The next week while serving with another missionary in a different area, I sensed God confirm through a Scripture and song that He was calling me to love the Japanese people because they don’t know that He loves them. Within a few months, I returned to Japan to serve as an English teacher at a Japanese Assemblies of God church in Kawasaki. On days I didn’t have to teach, I would go to Tokyo and help with Chi Alpha on two campuses. The transition to Japan wasn’t all that difficult actually because I believe God had been preparing me for a long time.
Japan has long been considered a hard mission field. What are some examples of how God has been working through Chi Alpha Japan?
When I first came to Japan in 1999 with the first team, Chi Alpha had just started in 1997 at the University of Tokyo. From our 10-member team, four of us became missionary associates over the next five years. God began to bring together others with a similar vision to reach university students. In an informal survey, we learned that fifty-one percent of Christians had become believers between the ages of 20-24, the university years. In 2001, we took a group of 14 students, church workers, and pastors to World SALT held in Los Angeles. After we returned to Japan, Chi Alpha exploded; over 20 new campus ministries were started around Japan!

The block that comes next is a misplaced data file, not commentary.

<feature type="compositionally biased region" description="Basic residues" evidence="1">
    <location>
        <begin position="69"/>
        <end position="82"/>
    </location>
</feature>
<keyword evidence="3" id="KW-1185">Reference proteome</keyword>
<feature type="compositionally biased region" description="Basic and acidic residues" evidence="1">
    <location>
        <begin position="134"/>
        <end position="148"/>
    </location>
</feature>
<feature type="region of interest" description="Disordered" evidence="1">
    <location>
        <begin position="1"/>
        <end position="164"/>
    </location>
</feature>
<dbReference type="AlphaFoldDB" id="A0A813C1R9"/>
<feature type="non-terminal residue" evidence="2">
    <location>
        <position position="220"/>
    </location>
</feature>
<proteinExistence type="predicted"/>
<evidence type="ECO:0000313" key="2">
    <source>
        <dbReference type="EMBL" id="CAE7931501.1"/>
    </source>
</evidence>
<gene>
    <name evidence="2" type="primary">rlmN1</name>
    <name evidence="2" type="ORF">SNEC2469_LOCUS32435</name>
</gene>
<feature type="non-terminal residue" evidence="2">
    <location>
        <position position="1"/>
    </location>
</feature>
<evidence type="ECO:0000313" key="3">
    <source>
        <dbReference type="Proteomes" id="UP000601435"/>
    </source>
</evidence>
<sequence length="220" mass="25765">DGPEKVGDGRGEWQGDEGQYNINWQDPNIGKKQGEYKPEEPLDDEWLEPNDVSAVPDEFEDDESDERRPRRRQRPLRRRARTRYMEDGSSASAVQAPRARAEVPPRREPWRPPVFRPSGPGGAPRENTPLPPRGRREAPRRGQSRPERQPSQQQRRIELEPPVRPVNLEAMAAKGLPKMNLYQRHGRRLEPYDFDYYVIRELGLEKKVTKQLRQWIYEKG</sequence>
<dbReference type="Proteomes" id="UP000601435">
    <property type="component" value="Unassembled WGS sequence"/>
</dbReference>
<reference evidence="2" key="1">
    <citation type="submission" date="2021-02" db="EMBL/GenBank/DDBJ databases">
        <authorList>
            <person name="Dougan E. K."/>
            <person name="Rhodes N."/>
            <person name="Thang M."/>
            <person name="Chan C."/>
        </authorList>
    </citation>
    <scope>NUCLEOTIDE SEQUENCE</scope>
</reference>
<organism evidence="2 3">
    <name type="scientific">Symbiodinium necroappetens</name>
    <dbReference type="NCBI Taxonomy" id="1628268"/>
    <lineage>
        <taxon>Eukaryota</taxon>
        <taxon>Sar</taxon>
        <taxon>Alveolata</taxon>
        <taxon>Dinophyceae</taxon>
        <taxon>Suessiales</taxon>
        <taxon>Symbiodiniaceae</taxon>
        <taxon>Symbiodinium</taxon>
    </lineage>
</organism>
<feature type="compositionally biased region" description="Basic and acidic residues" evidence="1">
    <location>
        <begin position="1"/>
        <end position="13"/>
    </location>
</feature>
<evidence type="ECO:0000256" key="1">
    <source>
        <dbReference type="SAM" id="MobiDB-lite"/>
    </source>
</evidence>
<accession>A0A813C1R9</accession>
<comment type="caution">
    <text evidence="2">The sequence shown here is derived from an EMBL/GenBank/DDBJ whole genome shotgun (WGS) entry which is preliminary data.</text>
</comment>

In 2007, the Japan Assemblies of God national leadership offered us a church building to use for Chi Alpha ministry. In 2008, after extensive renovations, we opened the Chi Alpha Student Center in central Tokyo. We have used it to house Chi Alpha staff, mission teams, and interns as well as host national training seminars, prayer meetings, monthly worship services, concerts, and other outreach events. It has become a place where students from our various weekly campus Bible studies can come together as a community of discipleship, mission, prayer, worship, and fellowship. In recent years, some of our Chi Alpha students have become Bible school students at the Japan Assemblies of God Central Bible College. They are now pastoring Japan Assemblies of God churches.
Japan is an amazing country with amazing people. What advice to you have for students or alumni who feel called to serve there?
Yes, Japan is an amazing country with amazing people, but less than one percent are Christian. I would suggest that anyone who feels called to serve in Japan to begin to study the language now. It’s rated among the top most difficult languages for Westerners to learn. Also, pray that God would raise up more workers who are willing to serve and love others with humility and pray that God would show workers how to reach the Japanese with the gospel in a way they can understand and connect with both mentally and emotionally. It is also important to allow God to work on character and identity issues before coming to Japan. Most importantly, cultivate a deep, rich relationship with God through the study of His Word and prayer.